This is part of a series of posts on the doctrine of Unity. Click here to see the entire series.
Does a believer who has been unable to find justice in the church courts ever have the right to go to the civil magistrate? This is a question that has puzzled pietistic evangelicals. They are quick to quote I Corinthians 6:7 which says, “Actually, then, it is already a defeat for you, that you have lawsuits with one another. Why not rather be wronged? Why not rather be defrauded?” Based upon this one verse the blanket pronouncement is issued that it is always a sin to go to the civil magistrate.
On the other hand, it is also frequently the case that the church courts are not doing their job and believers immediately run to the civil magistrate in order to resolve conflicts. Divorce is an excellent example of a type of conflict that is rarely adjudicated in the church courts. Quite the contrary, the huge number of professing Christians who obtain divorces almost always go directly to the civil magistrate in order to solve their conflict.
I Corinthians 6 gives us the answer to the question of the use of the civil magistrate to resolve conflicts between believers. Verse 1 establishes this principle, “Does any of you, when he has a case against his neighbor, dare to go to law before the unrighteous, and not before the saints?” The first principle of the civil magistrate for the Christian is that the church courts must be utilized first. Without question, it is always a sin to run to the civil magistrate to try and resolve a conflict with a fellow believer before exhausting all options within the church courts. According to Paul, it is disgraceful that “brother goes to law with brother, and that before unbelievers.”
The problem, of course, is that the church courts are not functioning properly. The elders are not doing their job of rendering judicial decisions and the members have no choice but to go to the civil magistrate to adjudicate a conflict. However, the primary duty of the believer who has a conflict with another believer is to first instruct his elders on their responsibility to resolve the conflict in the church court. I realize that is asking a lot of a member of the church, but it is a necessity. The problem was the same in Paul’s day. He says, “Is it so, that there is not among you one wise man who will be able to decide between his brethren…” Apparently the Corinthians suffered from the same malady that infects evangelicalism in our country.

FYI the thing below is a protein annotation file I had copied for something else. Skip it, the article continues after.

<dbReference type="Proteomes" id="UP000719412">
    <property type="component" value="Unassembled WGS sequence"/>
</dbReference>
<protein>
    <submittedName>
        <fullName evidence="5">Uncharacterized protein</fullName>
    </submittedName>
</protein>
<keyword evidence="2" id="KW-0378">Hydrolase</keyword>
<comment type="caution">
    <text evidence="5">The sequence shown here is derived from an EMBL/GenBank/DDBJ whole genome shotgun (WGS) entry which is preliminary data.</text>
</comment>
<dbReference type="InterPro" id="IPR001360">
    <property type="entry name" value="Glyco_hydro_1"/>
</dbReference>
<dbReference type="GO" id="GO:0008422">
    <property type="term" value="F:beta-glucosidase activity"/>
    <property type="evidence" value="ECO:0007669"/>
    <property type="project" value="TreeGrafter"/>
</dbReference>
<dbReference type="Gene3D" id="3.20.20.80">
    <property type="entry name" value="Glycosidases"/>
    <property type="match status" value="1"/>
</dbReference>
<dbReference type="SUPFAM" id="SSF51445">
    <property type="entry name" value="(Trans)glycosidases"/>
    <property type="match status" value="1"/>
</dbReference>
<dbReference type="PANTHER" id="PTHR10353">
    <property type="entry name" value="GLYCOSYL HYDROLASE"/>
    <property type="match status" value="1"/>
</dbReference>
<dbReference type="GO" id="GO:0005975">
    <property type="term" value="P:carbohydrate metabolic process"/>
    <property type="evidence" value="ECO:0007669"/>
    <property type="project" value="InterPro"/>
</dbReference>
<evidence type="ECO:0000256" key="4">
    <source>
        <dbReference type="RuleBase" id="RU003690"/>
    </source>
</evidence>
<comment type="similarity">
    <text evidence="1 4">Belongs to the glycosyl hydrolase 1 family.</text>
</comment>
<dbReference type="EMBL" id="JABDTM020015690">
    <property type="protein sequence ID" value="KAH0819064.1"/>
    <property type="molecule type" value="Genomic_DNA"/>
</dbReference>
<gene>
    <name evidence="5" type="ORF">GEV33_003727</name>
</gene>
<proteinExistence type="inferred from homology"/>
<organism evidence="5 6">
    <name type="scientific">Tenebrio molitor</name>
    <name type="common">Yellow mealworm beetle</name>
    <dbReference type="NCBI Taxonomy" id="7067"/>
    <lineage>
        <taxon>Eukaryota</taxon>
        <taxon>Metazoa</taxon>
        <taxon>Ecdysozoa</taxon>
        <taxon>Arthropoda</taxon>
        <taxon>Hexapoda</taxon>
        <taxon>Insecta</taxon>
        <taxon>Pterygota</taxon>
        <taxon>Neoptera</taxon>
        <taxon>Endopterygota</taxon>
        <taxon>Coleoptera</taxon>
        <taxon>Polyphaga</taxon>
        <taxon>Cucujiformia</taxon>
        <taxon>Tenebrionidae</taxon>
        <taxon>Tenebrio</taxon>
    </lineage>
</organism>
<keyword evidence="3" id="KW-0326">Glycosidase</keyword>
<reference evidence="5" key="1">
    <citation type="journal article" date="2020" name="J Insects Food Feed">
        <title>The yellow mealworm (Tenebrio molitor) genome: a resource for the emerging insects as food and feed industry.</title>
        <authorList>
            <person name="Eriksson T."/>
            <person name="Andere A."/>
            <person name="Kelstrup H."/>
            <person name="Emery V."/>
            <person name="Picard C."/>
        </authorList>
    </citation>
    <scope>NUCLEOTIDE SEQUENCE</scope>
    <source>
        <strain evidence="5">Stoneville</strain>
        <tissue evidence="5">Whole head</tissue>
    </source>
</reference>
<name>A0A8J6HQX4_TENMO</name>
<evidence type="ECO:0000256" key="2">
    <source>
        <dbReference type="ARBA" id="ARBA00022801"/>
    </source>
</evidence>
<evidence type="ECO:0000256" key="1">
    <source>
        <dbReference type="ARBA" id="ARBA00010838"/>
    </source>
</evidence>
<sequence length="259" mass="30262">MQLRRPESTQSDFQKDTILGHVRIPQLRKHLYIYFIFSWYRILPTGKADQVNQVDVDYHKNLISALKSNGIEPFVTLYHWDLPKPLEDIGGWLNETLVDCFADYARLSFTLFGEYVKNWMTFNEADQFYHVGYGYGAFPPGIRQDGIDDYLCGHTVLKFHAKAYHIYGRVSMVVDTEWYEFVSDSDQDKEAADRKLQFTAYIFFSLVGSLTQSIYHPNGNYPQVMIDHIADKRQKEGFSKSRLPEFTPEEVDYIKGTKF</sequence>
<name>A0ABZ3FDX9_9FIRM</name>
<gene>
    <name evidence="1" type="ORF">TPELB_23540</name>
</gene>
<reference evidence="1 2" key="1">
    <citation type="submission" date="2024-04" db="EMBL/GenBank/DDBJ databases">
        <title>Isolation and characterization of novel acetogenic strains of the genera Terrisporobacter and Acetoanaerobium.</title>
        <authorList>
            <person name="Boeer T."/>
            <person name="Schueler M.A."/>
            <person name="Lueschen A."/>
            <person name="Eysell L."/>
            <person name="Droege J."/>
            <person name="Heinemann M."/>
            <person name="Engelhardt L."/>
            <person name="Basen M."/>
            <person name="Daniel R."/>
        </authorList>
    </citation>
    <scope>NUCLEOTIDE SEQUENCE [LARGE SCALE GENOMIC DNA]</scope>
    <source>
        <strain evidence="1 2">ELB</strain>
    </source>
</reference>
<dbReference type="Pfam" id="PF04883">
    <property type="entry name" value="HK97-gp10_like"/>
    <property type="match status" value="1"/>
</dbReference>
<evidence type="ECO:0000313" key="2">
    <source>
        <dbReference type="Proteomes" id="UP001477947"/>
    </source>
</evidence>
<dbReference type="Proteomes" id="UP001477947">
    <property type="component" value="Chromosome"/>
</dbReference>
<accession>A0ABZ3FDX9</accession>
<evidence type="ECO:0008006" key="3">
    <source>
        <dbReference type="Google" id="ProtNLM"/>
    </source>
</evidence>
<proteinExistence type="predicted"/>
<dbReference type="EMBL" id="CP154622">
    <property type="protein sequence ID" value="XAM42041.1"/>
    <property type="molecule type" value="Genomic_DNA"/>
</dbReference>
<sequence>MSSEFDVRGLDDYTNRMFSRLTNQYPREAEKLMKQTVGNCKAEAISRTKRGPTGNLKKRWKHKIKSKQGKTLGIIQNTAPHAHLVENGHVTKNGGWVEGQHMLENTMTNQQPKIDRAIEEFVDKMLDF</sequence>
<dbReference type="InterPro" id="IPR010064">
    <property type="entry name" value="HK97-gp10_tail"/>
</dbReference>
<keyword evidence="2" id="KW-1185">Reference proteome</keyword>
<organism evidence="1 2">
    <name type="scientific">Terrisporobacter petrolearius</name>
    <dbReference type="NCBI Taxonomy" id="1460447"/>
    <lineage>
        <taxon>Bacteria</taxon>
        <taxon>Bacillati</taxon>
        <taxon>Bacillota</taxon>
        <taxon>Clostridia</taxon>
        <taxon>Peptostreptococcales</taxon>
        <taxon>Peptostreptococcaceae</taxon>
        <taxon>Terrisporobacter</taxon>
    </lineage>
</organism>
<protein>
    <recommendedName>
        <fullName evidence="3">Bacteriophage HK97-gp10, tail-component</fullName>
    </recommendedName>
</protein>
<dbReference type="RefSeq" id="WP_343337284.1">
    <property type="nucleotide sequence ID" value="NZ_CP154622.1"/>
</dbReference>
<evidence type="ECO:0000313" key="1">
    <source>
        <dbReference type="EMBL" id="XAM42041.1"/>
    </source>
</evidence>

The purpose of the trial before the elders is to either resolve the conflict or declare one of the parties to the conflict to be an unbeliever (excommunicate). Once it has been established by the judicial decision of the elders that one of the parties is an unbeliever, the injured party has the right, but not the necessity, to continue his prosecution in the civil arena. Until one of the parties to the conflict has been declared to be an unbeliever, neither party is permitted to take the matter to the civil courts. Once that judicial decision has been rendered, the injured party make seek recourse with the civil magistrate.
It often makes sense to continue on to the civil magistrate. Divorce is a good example. Assume for the moment that a husband has committed adultery. The wife prosecutes the case in the church court. The husband refuses to repent of his sin (he has probably already moved in with the other woman) and the elders excommunicate him and declare him to be an unbeliever. That is as far as the jurisdiction of the church is generally able to go. However, there are still many issues to be resolved. It is highly unlikely that the husband would submit to a property settlement and custody decree that was established by the elders. Therefore, it becomes necessary to invoke the power of the sword of the State to enforce a divorce decree. Here the injured wife needs to make her case before the civil magistrate that she is entitled to the property and the children because her husband is an adulterer and should, according to biblical law, be put to death. The State, of course, will mock her religious beliefs and her husband will threaten to use them against her in the custody hearing. That is why Paul warns about going to law before the “unrighteous”. A believer will have to be very wise and use the system the best she can to obtain a just outcome.
In summary, the pietists are in error when they assert that it is always wrong to utilize the civil magistrate. They are correct that it is always wrong to go to the civil magistrate as long as both parties to the dispute are still considered to be believers. However, once the church court has rendered the judicial decision that one of the parties to the dispute is an unbeliever, the victimized party is free, but not required, to go to the civil magistrate. We see that, once again, the failure of elders to do their biblical responsibility has brought tremendous harm and suffering to the church. It is imperative that elders render judicial decisions so the individual believers can determine a proper course of action with respect to the civil magistrate.
Before moving on to conflicts that are the result of weaker/stronger brother issues it is important to make an application of the principles of church discipline to the family.